Typists and word processors usually receive salary increases as they gain experience and are promoted from junior to senior positions. These are often given a classification or pay scale designation, such as typist or word processor I or II. They may also advance from clerk-typist to technical typist, or from a job in a typing pool to a typing position in a private office.

A degree in business management or executive secretarial skills increases a typist’s chances for advancement. In addition, many large companies and government agencies provide training programs that allow workers to upgrade their skills and move into other jobs, such as secretary, statistical clerk, or stenographer.

Once they have acquired enough experience, some typists and word processors go into business for themselves by working from home and providing typing services to business clients. They may find work typing reports, manuscripts, and papers for professors, authors, business people, and students.

The more word processing experience an employee has, the better the opportunities to move up. Some may be promoted to word processing supervisor or selected for in-house professional training programs in data processing. Word processors may also move into related fields and work as word-processing equipment salespeople or servicers or word-processing teachers or consultants.


The U.S. Department of Labor reports that median annual earnings of word processors and typists in 2005 were $29,020. Salaries ranged from less than $19,200 to more than $43,550. Word processors and typists employed by legal services made the highest median annual salaries in 2005: $36,820.

Typists and word processors occasionally may work overtime to finish special projects and may receive overtime pay. In large cities workers usually receive paid holidays, two weeks’ vacation after one year of employment, sick leave, health and life insurance, and a pension plan. Some large companies also provide dental insurance, profit sharing opportunities, and bonuses.

Work Environment

Typists and word processors usually work 35–40 hours per week at workstations in clean, bright offices. They usually sit most of the day in a fairly small area. The work is detailed and often repetitious, and approaching deadlines may increase the pressure and demands placed on typists and word processors.

Recent years have seen a controversy develop concerning the effect that working at video display terminals (VDTs) can have on workers’ health. Working with these screens in improper lighting can cause eyestrain, and sitting at a workstation all day can cause musculoskeletal stress and pain. The computer industry is paying closer attention to these problems and is working to improve health and safety standards in VDT-equipped offices.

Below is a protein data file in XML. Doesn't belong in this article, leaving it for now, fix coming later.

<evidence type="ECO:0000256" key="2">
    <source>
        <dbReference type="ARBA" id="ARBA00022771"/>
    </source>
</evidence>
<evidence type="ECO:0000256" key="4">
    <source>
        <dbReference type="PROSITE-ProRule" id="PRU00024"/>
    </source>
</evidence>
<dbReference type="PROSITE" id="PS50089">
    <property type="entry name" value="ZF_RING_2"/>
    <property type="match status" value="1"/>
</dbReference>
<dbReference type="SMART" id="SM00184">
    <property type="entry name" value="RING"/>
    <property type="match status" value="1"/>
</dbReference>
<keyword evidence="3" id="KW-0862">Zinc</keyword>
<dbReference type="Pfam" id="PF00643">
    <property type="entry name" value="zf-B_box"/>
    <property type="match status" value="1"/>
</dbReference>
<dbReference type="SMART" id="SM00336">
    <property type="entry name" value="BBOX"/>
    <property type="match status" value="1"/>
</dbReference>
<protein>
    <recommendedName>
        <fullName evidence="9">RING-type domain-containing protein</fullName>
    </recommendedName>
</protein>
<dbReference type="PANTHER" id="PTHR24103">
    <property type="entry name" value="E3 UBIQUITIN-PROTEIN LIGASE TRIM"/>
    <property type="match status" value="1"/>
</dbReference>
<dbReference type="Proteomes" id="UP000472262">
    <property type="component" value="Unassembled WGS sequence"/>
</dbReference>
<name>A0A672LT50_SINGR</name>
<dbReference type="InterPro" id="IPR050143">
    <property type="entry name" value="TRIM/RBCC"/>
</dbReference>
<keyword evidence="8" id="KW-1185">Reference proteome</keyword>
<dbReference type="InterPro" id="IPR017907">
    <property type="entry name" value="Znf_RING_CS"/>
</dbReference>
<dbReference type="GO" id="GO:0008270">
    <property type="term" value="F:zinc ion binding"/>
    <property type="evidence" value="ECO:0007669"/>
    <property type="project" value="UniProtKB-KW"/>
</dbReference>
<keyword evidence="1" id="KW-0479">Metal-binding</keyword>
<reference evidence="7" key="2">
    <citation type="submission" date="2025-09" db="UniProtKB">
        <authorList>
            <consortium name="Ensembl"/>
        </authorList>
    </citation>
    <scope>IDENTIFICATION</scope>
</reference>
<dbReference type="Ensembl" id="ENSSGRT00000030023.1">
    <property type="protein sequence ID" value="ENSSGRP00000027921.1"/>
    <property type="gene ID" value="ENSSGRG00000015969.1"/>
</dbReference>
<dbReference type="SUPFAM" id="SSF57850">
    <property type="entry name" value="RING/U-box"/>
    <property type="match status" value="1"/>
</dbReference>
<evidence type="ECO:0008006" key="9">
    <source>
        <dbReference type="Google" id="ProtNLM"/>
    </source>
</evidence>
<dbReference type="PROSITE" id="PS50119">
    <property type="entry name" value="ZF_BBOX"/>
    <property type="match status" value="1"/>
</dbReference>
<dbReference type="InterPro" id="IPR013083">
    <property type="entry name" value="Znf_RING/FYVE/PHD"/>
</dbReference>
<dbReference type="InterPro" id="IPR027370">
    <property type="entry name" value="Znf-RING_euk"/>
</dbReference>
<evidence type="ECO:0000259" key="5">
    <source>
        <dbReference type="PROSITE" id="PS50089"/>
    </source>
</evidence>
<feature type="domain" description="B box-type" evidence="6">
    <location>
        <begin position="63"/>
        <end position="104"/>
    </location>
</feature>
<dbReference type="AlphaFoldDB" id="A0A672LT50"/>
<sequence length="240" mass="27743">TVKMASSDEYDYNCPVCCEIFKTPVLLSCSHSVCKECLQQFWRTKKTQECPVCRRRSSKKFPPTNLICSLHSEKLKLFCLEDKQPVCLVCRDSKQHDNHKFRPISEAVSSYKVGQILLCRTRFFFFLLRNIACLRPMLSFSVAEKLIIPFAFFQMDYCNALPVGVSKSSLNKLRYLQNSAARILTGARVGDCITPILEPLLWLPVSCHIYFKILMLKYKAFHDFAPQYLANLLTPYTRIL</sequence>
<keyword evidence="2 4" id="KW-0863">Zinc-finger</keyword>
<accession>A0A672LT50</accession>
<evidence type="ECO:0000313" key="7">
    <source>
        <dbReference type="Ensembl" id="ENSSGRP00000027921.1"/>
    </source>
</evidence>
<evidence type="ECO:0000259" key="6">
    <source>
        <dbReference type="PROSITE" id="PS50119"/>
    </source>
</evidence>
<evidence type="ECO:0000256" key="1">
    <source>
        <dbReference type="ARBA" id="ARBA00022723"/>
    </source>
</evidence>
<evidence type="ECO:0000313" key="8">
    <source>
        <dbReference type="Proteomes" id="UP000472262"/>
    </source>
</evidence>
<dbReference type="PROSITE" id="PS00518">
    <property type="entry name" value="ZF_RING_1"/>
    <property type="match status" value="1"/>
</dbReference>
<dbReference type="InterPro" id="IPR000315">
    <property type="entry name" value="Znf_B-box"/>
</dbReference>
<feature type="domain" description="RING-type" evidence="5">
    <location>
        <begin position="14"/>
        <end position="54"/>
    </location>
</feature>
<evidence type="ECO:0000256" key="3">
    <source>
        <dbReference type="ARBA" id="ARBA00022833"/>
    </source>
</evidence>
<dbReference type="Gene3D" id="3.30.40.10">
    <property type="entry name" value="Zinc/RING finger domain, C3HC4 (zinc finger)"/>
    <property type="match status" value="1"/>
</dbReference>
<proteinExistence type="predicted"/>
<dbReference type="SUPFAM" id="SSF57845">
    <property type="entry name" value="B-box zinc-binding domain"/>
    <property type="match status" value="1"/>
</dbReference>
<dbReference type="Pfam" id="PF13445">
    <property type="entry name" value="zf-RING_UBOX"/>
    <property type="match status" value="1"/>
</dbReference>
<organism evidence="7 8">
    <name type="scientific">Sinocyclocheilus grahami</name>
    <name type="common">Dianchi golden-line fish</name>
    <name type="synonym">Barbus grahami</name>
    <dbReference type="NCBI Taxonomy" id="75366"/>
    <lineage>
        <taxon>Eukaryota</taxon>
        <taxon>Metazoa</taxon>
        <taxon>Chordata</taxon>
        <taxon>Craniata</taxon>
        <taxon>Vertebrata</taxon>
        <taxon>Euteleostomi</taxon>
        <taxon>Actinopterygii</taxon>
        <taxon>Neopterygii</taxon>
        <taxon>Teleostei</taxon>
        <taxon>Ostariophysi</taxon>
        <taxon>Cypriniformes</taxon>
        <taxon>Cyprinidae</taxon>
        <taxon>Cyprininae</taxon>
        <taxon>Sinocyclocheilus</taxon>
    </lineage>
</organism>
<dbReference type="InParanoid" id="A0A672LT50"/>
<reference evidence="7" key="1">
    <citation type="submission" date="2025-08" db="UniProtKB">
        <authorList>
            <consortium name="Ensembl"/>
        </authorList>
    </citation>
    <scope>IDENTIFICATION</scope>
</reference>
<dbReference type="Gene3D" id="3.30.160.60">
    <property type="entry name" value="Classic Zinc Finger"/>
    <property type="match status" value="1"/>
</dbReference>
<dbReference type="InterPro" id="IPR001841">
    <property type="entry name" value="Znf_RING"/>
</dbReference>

Another common ailment for typists and word processors is carpal tunnel syndrome, a painful ailment of the tendons in the wrist that is triggered by repetitive movement. If left unchecked, it can require corrective surgery. However, proper placement of the typing keyboard can help prevent injury. Several companies have designed desks, chairs, and working spaces that accommodate the physical needs of typists and word processors in the best manner currently known.

The nature of this work lends itself to flexible work arrangements. Many typists and word processors work in temporary positions that provide flexible schedules. About 20 percent work part time. Some offices allow word processors and typists to telecommute from home, whereby they receive and send work on home computers via modems. These jobs may be especially convenient for workers with disabilities or family responsibilities, but often they do not provide a full range of benefits and lack the advantages of social interaction on the job.

Typist and Word Processor Career Outlook

Employment in the typing field is expected to decline through 2014 due to the increasing automation of offices and increased outsourcing of word-processing jobs. Technological innovations such as scanners, voice-recognition software, and electronic data transmission are being used in more workplaces, reducing the need for typists and word processors. Many office workers now do their own word processing because word processing and data entry software has become so user-friendly. However, the sheer size of the occupation means that many jobs will become available for typists and word processors, especially to replace those employees who change careers or leave the workforce.

More companies today are contracting out their data entry and word processing projects to temporary-help and staffing services firms. Most openings will be with these types of firms, and jobs will go to workers who have the best technical skills and knowledge of several word processing programs.

For More Information:

International Association of Administrative Professionals (IAAP)